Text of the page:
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Amy Van Scoyoc

Amy Van Scoyoc

Department of Environmental Science, Policy, and Management, University of California, 139 Mulford Hall, Berkeley, CA, 94720 U.S.A.

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Justin S. Brashares

Justin S. Brashares

Department of Environmental Science, Policy, and Management, University of California, 139 Mulford Hall, Berkeley, CA, 94720 U.S.A.

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First published: 14 May 2020
Citations: 36

Article impact statement: Applying long-established ecological concepts to human-managed systems can inform more effective management of carnivore–livestock conflict.

Abstract

en

Carnivore predation on livestock is a complex management and policy challenge, yet it is also intrinsically an ecological interaction between predators and prey. Human–wildlife interactions occur in socioecological systems in which human and environmental processes are closely linked. However, underlying human–wildlife conflict and key to unpacking its complexity are concrete and identifiable ecological mechanisms that lead to predation events. To better understand how ecological theory accords with interactions between wild predators and domestic prey, we developed a framework to describe ecological drivers of predation on livestock. We based this framework on foundational ecological theory and current research on interactions between predators and domestic prey. We used this framework to examine ecological mechanisms (e.g., density-mediated effects, behaviorally mediated effects, and optimal foraging theory) through which specific management interventions operate, and we analyzed the ecological determinants of failure and success of management interventions in 3 case studies: snow leopards (Panthera uncia), wolves (Canis lupus), and cougars (Puma concolor). The varied, context-dependent successes and failures of the management interventions in these case studies demonstrated the utility of using an ecological framework to ground research and management of carnivore–livestock conflict. Mitigation of human–wildlife conflict appears to require an understanding of how fundamental ecological theories work within domestic predator–prey systems.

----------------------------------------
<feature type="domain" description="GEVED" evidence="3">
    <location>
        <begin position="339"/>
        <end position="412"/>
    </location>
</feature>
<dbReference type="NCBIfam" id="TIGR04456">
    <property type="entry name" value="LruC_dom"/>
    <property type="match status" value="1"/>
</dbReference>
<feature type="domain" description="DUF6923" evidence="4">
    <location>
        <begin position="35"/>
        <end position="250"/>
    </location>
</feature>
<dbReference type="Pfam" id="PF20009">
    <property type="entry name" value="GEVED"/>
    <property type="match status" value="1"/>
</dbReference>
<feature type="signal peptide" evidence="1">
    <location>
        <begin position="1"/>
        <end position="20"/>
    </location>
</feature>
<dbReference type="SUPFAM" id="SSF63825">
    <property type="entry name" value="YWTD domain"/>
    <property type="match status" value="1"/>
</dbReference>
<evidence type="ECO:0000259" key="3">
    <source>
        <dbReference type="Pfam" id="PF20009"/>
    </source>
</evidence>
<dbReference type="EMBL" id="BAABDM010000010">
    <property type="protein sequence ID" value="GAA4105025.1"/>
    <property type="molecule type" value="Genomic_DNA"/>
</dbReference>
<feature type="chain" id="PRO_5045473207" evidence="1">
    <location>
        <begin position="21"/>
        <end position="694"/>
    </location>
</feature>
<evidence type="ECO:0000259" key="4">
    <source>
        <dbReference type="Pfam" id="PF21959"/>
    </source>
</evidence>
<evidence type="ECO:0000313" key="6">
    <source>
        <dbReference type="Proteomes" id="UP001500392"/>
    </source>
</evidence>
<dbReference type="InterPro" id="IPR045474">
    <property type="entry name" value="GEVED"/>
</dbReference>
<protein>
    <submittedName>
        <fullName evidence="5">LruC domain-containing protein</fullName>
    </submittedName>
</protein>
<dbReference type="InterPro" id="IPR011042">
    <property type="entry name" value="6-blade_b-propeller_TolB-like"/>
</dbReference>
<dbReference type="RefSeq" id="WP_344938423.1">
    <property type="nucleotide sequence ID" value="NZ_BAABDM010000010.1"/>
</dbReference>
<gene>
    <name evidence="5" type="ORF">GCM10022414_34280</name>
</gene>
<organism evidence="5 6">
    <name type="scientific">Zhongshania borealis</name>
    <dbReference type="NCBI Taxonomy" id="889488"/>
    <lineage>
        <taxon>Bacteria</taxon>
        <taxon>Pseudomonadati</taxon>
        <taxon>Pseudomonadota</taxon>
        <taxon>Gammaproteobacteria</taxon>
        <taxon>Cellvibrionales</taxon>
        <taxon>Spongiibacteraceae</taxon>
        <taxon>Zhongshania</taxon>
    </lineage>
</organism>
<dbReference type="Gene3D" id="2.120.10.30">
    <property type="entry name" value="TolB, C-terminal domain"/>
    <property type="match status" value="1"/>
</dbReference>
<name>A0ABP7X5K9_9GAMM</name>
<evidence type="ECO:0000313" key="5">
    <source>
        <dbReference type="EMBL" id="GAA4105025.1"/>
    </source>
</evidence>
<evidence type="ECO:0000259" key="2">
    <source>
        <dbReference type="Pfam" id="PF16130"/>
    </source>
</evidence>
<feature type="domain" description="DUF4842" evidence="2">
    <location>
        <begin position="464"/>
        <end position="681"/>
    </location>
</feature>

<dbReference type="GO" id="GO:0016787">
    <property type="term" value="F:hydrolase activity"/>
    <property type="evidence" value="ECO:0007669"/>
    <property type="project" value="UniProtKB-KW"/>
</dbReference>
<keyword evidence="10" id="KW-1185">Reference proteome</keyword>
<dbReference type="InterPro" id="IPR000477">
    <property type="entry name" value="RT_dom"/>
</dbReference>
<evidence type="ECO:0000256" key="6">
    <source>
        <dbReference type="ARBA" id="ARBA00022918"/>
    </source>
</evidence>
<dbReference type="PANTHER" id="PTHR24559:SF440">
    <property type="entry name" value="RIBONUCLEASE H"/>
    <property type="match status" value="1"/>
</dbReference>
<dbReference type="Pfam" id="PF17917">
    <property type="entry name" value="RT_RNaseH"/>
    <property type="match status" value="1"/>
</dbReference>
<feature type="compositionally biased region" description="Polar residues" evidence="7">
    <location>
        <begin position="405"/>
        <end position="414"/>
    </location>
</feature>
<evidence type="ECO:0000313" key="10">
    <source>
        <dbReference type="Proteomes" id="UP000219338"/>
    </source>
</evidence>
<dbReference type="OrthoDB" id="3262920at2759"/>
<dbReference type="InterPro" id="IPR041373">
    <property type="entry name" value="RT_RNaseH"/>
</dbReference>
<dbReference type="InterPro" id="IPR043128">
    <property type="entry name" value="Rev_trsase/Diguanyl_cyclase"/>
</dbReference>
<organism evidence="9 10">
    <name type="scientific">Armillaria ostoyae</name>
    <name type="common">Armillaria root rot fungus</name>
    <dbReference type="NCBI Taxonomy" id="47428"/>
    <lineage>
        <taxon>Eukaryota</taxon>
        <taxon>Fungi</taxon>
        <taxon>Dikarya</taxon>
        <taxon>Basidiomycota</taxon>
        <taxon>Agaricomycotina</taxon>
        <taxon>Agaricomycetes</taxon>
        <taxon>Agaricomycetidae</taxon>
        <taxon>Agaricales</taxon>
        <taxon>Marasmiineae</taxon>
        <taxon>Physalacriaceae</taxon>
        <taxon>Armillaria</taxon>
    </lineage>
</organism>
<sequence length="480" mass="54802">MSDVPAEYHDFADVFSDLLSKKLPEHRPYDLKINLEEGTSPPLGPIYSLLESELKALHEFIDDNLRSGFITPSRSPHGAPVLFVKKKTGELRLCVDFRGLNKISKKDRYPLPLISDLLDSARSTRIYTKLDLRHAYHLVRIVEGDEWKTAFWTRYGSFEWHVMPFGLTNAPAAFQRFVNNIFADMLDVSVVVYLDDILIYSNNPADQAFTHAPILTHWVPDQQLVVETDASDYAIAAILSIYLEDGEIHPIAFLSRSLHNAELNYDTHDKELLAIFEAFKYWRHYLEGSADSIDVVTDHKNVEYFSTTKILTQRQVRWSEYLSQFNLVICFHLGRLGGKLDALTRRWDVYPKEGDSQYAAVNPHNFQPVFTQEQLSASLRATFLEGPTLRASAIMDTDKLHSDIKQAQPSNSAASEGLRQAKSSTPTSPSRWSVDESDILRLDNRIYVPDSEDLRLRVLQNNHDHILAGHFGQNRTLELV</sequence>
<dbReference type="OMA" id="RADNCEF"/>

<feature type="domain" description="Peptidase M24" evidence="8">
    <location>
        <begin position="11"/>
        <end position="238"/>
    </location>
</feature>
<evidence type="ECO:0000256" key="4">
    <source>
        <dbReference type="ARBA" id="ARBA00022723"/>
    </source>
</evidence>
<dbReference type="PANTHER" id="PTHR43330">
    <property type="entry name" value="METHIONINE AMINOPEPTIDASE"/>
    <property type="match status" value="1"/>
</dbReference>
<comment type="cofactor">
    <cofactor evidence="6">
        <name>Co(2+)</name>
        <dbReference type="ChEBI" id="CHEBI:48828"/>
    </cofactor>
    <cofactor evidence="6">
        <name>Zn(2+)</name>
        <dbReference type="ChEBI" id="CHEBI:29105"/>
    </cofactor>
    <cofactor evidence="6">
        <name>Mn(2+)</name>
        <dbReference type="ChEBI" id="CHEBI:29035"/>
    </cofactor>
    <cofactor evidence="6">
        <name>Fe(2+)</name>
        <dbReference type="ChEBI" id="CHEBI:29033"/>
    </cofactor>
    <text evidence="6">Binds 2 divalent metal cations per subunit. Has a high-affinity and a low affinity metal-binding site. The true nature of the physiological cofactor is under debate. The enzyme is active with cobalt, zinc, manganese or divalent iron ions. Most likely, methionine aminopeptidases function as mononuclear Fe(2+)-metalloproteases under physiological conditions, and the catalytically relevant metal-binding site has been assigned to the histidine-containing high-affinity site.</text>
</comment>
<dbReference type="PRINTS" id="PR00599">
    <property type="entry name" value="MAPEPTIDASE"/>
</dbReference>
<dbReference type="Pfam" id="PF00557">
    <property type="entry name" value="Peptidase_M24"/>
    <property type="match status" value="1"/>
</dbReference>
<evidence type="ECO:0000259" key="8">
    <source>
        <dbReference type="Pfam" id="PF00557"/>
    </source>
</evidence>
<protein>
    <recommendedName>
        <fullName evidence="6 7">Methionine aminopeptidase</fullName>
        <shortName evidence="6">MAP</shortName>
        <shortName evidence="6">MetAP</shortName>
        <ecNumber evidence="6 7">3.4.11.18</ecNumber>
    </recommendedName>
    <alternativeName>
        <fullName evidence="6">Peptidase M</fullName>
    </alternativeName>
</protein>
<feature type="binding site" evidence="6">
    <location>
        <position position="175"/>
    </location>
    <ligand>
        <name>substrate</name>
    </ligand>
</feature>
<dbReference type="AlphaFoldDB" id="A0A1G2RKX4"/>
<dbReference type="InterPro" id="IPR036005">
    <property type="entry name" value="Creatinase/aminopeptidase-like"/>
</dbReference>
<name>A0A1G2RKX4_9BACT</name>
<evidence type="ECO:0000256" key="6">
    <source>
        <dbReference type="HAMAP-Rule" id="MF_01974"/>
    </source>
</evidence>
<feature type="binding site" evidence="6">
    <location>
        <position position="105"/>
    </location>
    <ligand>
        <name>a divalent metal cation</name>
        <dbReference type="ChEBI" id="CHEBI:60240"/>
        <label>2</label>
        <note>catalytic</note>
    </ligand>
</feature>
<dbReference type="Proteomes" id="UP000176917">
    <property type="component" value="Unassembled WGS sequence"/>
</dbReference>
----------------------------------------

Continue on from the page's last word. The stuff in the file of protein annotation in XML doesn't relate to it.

Abstract

es

Un Marco de Trabajo Ecológico para Contextualizar el Conflicto Carnívoro – Ganado

Resumen